I still look at the books that are available and if they state the puzzle setter and method of setting and have some kind of introduction about what the author thinks makes a good sudoku, and it rings true with what has been stated here, then I have a fair idea that it is a reputable book.

At this stage it's still trial and error but if the book is brave enough to state who sets the puzzles and how they are set then they have given at least some thought to the process and not just churned out 1,000 puzzles or so to generate income because Sudoku is popular just now.

I think that Tom Sheldon's book has an introduction and some hints and tips on how to solve - I didn't read it that closely though - which implies that he put some thought into his book. There is also a website listed, if I recall correctly.

Yes, it is difficult to know who's puzzles are reputable and/or hard enough. Seems to me it's a matter of looking at what's available and making your choice. Or posting to this website and asking if anybody's heard of it (Peter Greene anybody?).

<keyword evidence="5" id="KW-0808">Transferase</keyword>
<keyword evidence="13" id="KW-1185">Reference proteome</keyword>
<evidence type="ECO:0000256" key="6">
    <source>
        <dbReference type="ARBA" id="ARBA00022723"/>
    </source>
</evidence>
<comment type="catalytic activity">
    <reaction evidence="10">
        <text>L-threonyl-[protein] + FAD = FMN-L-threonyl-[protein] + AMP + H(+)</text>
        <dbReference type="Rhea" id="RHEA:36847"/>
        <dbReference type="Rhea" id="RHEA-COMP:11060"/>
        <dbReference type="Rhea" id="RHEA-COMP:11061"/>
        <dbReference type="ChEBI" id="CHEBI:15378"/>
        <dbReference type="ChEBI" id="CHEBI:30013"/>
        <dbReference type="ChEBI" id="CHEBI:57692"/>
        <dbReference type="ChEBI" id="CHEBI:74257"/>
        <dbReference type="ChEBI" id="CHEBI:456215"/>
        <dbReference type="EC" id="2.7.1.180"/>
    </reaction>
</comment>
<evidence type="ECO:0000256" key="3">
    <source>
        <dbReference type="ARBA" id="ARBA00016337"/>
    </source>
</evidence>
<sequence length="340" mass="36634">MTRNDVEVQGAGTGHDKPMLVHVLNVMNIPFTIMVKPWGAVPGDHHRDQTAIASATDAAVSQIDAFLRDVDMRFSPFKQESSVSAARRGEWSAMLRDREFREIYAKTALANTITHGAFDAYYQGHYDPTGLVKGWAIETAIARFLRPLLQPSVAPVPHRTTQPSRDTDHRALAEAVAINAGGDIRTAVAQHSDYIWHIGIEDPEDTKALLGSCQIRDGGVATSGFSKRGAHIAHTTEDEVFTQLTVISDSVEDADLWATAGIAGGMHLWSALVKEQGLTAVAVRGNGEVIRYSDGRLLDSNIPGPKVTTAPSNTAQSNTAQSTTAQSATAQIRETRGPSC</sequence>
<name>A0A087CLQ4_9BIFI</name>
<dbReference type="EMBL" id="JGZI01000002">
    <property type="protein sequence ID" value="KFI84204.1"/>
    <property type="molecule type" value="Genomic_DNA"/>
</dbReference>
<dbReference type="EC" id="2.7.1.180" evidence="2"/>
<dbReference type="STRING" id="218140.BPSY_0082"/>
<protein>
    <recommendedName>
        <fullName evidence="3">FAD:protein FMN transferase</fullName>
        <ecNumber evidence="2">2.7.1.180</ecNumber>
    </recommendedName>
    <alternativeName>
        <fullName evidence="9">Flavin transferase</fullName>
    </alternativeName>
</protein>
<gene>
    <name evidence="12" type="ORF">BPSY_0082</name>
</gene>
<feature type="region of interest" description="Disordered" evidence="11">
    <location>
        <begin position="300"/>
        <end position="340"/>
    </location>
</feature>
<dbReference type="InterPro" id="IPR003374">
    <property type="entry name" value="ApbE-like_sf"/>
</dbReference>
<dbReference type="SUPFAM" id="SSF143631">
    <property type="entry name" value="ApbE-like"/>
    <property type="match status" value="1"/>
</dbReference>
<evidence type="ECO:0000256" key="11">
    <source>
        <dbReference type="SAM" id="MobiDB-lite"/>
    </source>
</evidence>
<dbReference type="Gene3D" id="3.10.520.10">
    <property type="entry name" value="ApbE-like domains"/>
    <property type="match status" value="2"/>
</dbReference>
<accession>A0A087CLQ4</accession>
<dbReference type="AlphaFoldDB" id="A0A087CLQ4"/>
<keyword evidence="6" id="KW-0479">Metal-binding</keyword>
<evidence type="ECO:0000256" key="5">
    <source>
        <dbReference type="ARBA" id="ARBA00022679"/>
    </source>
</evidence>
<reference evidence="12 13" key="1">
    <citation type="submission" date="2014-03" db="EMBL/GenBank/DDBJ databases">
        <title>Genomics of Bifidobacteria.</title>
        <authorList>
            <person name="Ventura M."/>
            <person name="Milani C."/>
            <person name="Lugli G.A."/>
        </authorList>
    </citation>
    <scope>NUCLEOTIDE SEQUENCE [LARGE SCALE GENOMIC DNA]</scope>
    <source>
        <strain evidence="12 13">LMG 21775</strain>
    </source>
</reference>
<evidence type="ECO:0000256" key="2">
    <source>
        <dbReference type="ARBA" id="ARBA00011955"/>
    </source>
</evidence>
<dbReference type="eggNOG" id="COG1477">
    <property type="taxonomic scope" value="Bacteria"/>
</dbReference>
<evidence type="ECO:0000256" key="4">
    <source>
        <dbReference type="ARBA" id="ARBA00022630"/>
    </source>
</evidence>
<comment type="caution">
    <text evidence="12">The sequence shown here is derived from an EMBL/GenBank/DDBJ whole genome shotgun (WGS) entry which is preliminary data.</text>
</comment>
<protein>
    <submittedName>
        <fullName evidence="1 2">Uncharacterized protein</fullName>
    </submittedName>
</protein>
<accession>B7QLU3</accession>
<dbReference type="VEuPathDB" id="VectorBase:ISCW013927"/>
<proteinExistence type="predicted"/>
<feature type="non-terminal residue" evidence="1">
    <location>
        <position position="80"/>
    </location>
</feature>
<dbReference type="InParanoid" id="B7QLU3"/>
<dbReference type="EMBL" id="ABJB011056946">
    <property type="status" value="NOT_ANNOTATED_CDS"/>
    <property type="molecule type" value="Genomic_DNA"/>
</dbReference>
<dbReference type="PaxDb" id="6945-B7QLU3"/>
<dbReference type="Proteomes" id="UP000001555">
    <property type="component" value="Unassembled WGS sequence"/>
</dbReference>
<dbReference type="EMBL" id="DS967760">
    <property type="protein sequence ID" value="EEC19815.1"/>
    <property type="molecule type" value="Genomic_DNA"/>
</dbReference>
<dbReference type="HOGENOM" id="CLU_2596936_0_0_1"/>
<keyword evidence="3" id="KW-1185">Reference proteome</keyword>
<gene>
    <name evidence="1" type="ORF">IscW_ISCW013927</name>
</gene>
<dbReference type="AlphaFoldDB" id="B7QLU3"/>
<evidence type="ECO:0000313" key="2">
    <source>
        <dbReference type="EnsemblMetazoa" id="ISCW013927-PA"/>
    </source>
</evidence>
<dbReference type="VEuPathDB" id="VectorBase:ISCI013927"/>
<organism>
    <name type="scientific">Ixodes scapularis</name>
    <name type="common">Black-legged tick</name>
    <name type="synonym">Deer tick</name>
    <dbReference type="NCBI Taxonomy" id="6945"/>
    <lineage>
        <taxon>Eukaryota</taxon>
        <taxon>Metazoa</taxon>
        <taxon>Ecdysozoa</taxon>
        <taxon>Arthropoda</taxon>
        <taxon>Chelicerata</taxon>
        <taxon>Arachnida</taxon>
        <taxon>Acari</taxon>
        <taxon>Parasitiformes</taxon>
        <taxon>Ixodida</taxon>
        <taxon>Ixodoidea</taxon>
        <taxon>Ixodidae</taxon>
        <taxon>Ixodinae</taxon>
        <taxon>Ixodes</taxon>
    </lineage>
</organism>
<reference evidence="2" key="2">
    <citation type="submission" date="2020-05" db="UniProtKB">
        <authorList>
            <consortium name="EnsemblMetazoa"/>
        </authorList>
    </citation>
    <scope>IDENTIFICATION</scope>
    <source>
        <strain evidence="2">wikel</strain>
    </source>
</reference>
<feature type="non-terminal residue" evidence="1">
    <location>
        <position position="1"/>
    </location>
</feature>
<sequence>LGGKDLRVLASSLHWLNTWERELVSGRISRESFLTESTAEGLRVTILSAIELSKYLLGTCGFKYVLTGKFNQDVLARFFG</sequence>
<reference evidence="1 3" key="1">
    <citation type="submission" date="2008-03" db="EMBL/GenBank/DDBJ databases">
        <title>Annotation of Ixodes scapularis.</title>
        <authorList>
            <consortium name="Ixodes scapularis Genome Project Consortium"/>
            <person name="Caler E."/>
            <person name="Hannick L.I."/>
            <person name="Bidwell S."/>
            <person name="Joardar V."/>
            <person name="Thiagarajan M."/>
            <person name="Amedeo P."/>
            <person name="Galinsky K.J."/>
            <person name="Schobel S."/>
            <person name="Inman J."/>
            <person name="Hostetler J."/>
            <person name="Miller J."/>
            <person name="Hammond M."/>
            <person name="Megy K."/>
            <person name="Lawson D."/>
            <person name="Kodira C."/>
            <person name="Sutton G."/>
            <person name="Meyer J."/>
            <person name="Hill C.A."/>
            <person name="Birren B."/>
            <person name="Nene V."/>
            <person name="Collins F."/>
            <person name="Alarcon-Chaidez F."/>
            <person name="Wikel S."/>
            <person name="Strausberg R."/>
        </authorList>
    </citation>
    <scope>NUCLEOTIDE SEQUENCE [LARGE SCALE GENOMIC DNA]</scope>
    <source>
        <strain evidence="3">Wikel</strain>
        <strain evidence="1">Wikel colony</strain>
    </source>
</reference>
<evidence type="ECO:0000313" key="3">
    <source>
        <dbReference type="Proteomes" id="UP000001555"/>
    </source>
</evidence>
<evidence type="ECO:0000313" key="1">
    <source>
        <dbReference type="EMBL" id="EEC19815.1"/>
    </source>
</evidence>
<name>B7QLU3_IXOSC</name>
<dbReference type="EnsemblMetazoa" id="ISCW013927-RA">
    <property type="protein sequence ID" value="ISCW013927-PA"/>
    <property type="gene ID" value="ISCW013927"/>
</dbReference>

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Re: re: "Sudoku Genius" by Tom Sheldon

Postby emerson » Wed Dec 10, 2008 5:56 am

Pat wrote:
Carcul wrote:this book only confirms that hard puzzles cannot be found in published books.
Regarding the last and (theoretically) toughest puzzle of this book, it's one of the most simple that I have solved.
Carcul, you are an expert solver - what you consider a simple puzzle may not be so simple to me!

perhaps someone would post just one sample puzzle from this book?

~ Pat


I will give you a more fair review. This book has the most consistently challenging puzzles of any I've seen published.

I will add that I am not the typical solver. I am part of the group that likes to solve using no mark ups, no coloring, no note taking of any kind. Everything must be done in your head. I do this because I play chess and blackjack, where note taking during games is not permitted and taking of notes at sudoku would not exercise my brain in the way that I want... which is to solve problems using both logic and memory. I believe that unless you are a very advanced solver who uses lots of note taking solving techniques that you will like this book a great deal. I also believe that those who are at only about the 20 percentile of the group using the advanced techniques will find a challenge in this book.